They’ve got everything you need as well – proposals, forms, invoices, contracts, all that good stuff. But they are pricier coming in at $20/month for the basic plan and $40/month for access to everything. Definitely check them out if you’re considering your options, however, be aware that there is more setup time with Dubsado and it will take you a bit longer to get up and running with them.


Another popular freelancing toolkit. It’s good! It’s a great product. Does a lot of what Dubsado does, but not as complex and difficult to set up. And it’s $39/month.

Accounting software

Gotta talk about accounting, unfortunately. Keeping up with your accounting will make things a lot easier on yourself come tax time, believe me. Freelancers have to pay self-employment tax so it’s important that you’re tracing your income and expenses throughout the year.

Even if you outsource your tax filing, you’ll want to create less hassle for yourself and your tax preparer so that they have everything they need to get you the maximum tax refund. And if you DIY your taxes, this will be especially helpful to you. Here are some options.


A free way to track expenses and income, but you’ll have to create the spreadsheet yourself or buy a premade one from Etsy or something. Then, you’ll need to manually enter your income and expenses for each month.


The most affordable and freelancer-friendly accounting software, in my opinion. They really focus on freelancers and small business owners as their client base and it shows. Their blog has a lot of helpful content for us small business people who are doing everything themselves and answers a lot of those tricky tax questions.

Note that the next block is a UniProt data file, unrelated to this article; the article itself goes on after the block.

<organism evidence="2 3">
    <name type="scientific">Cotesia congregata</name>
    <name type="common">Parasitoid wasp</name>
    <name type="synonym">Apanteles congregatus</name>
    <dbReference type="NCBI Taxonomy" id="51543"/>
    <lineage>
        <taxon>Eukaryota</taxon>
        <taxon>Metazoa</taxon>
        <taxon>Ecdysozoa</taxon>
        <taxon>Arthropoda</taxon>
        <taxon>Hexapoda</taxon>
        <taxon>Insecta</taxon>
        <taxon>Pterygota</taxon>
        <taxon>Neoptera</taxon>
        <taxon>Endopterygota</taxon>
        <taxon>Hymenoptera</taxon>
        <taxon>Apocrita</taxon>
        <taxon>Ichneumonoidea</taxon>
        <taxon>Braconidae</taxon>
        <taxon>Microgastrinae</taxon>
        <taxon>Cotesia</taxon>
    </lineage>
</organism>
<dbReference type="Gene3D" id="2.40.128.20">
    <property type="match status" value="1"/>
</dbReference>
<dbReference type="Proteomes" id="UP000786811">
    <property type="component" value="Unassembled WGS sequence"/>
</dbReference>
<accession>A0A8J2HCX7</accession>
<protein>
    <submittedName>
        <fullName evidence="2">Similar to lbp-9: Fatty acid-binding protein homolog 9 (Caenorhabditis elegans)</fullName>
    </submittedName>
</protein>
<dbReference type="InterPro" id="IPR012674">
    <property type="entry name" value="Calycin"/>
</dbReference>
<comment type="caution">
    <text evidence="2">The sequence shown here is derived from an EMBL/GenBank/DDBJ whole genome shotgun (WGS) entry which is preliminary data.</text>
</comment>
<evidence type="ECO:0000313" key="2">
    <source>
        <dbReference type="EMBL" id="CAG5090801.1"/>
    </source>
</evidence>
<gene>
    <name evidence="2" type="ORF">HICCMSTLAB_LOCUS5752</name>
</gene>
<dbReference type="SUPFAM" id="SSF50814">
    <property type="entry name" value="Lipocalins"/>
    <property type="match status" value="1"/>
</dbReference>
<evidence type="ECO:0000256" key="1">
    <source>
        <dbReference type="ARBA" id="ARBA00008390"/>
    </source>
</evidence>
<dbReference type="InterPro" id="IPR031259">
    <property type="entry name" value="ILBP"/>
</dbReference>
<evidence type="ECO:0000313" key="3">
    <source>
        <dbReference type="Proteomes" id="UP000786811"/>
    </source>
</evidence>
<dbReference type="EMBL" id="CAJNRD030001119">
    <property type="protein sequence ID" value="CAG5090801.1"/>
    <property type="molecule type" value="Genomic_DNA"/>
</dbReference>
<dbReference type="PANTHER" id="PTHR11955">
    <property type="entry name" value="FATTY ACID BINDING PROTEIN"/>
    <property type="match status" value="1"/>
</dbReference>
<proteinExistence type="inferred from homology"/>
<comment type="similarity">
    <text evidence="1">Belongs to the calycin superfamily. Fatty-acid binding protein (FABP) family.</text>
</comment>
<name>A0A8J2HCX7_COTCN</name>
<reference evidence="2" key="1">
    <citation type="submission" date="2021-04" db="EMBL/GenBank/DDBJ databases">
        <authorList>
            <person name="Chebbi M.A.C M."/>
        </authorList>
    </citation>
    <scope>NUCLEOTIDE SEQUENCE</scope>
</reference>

Plans start at $15/month but you can sometimes grab a sale for closer to $5 or $7 per month. Check it out around Black Friday or New Year for the best deals, but they sometimes randomly run a sale.


Integrated with Turbo Tax, so that might be a positive thing if you do your taxes there. More robust than Freshbooks and better for larger businesses. The basic plan here is $30/month. Quickbooks is probably the go-to accounting software out there.

5.) A website

There’s just way too much to say here without keeping this post reasonably short. But what I will say is that if you can get a website up, it’s a fantastic idea as a freelancer. It’s the best way to share your work and attract the kind of clients that you actually want to work with.

Don’t be afraid to infuse your website with your personality and take a stand for the things you believe in along with showing off your mad freelance skills.

My main freelancing work income has been from web design and as a web designer, I want to let you know that every platform (Squarespace, WordPress, ShowIt, Wix, etc.) has its pros and cons, but the best website is the one that you publish. It’s the one that you actually put up. Anything is better than nothing and you can always add to it and adjust it later.

It’s really easy to get caught up in fonts and colors and moving boxes around on your site especially when you’re just launching your business. The truth is that most business owners’ websites are constantly evolving. So don’t be afraid to hit “publish” – get your site up!